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Hellcat Records

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Title: Hellcat Records  
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Subject: F-Minus, Dave Hillyard, Leftöver Crack, Tim Armstrong, Devils Brigade
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Hellcat Records

Hellcat Records
Parent company Epitaph Records
Founded 1997
Founder Tim Armstrong
Distributor(s) RED (US), ADA (US), eOne Music (CAN)
Genre Hardcore, Oi!, Psychobilly, Punk, Ska, Street punk
Country of origin US
Location Los Angeles
Official website

Hellcat Records is an independent record label based in Los Angeles. The label, an offshoot of Epitaph Records, was started as a partnership between Brett Gurewitz of Bad Religion, the owner of Epitaph, and Tim Armstrong of Rancid, the latter of whom is generally responsible for signing the bands.

The label specializes in ska, punk, oi!, psychobilly and hardcore bands. Give 'Em the Boot, a Hellcat label sampler which also includes tracks from other up-and-coming independent bands, has been issued every other year since 1997, with the exceptions of the third release which was released 3 years after the second and the last one, which was released one year after the one before it.


  • Films 1
  • Bands 2
    • Active roster 2.1
    • Former bands 2.2
  • Controversy 3
  • See also 4
  • References 5
  • External links 6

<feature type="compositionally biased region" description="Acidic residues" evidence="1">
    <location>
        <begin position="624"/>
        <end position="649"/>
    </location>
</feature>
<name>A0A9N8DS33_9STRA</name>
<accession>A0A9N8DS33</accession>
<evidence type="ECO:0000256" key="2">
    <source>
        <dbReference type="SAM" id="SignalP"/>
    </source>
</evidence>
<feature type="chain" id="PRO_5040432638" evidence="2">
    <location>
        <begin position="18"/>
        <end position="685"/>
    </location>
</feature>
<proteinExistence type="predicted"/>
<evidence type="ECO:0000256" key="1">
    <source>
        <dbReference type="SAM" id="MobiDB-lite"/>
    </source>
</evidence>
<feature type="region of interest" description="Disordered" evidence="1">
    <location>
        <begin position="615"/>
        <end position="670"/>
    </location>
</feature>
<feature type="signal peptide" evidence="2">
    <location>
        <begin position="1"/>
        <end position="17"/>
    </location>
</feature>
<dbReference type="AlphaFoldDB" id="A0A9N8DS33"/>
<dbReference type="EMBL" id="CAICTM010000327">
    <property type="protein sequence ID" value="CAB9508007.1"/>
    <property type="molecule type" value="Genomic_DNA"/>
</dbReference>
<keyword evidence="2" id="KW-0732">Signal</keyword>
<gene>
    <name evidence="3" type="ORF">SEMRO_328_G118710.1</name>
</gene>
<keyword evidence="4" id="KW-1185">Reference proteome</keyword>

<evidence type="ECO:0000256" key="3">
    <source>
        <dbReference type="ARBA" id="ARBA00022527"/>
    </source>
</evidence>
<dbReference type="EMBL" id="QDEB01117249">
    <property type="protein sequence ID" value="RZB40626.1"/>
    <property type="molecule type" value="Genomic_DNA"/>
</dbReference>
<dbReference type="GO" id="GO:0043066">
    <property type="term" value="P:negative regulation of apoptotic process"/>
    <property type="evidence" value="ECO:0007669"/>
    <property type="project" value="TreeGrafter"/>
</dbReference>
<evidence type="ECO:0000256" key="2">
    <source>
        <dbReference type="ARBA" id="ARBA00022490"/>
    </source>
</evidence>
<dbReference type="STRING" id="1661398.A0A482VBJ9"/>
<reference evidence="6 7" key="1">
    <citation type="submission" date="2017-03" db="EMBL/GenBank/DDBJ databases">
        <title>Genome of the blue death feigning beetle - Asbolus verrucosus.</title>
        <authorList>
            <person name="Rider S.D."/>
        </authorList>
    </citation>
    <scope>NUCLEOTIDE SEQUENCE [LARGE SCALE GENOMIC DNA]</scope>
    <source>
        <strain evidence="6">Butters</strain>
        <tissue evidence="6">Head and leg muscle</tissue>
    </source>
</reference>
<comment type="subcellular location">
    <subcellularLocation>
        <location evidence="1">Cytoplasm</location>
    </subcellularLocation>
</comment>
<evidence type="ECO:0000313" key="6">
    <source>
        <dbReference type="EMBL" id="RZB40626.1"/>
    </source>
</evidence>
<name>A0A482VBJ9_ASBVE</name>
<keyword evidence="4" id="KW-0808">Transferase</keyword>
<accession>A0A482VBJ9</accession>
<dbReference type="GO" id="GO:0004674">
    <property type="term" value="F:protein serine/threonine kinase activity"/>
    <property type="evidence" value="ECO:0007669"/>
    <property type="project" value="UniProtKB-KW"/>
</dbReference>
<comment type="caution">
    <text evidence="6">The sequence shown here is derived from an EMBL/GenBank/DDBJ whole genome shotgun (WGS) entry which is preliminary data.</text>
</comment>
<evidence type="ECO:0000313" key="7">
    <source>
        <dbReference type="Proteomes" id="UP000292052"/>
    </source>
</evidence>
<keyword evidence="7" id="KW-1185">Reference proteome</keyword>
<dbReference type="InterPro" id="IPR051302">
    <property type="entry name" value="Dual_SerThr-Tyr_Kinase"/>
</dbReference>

In 2005, a Give 'Em the Boot DVD was released, featuring tour footage of numerous Hellcat bands.

On January 15, 2006, the label released Live Freaky! Die Freaky!, a full-length film produced by Tim Armstrong and filmed using marionettes. The plot involves Charlie Manson's story being misinterpreted by a nomad in a post-apocalyptic Earth. It features the voice talents of the members of Rancid, Green Day, AFI and The Transplants, among numerous others.


Active roster

Former bands


Hellcat Records has been involved in a feud with one of its former bands, Leftöver Crack, over censorship issues. Leftöver Crack wanted their 2001 debut album to be titled Shoot the Kids at School, with the cover art depicting a gun-toting arm aiming at a playground. In the aftermath of the Columbine High School massacre, the plant pressing the record and labels, not Hellcat, refused to allow this so the band titled their album Mediocre Generica in protest, as a veiled reference to what they viewed as the mediocrity of the bands on Hellcat's label. This incident ultimately led to Leftöver Crack departing from the label, regardless of who was responsible for the choice.

After leaving the label, Leftöver Crack has accused Hellcat Records of promoting sexism and homophobia within the punk community. Their accusations are based on allegedly homophobic lyrics by the now-departed U.S. Bombs, Hellcat's attempted signing of controversial reggae artist Buju Banton and Lars Frederiksen and the Bastards' allegedly sexist lyrics and use of naked women in label art.[1] Leftöver Crack have also addressed these issues explicitly in their song "Gay Rude Boys Unite". The song accuses the punk scene of being homophobic, and was written in response to perceived homophobic artists on Hellcat Records.[1]

Rancid and the label were met with some backlash for the release of Rancid's 2003 album, Indestructible, which was jointly released through Hellcat Records and major label Warner Bros. To ease tension among the fans, Warner's name or logo was nowhere to be found on the album's packaging, only the Hellcat Records logo.

See also


  1. ^ a b "Interview with Stza of Leftöver Crack".  

External links

  • Civet signs to Hellcat Records
  • Official site
  • Official Hellcat fan site
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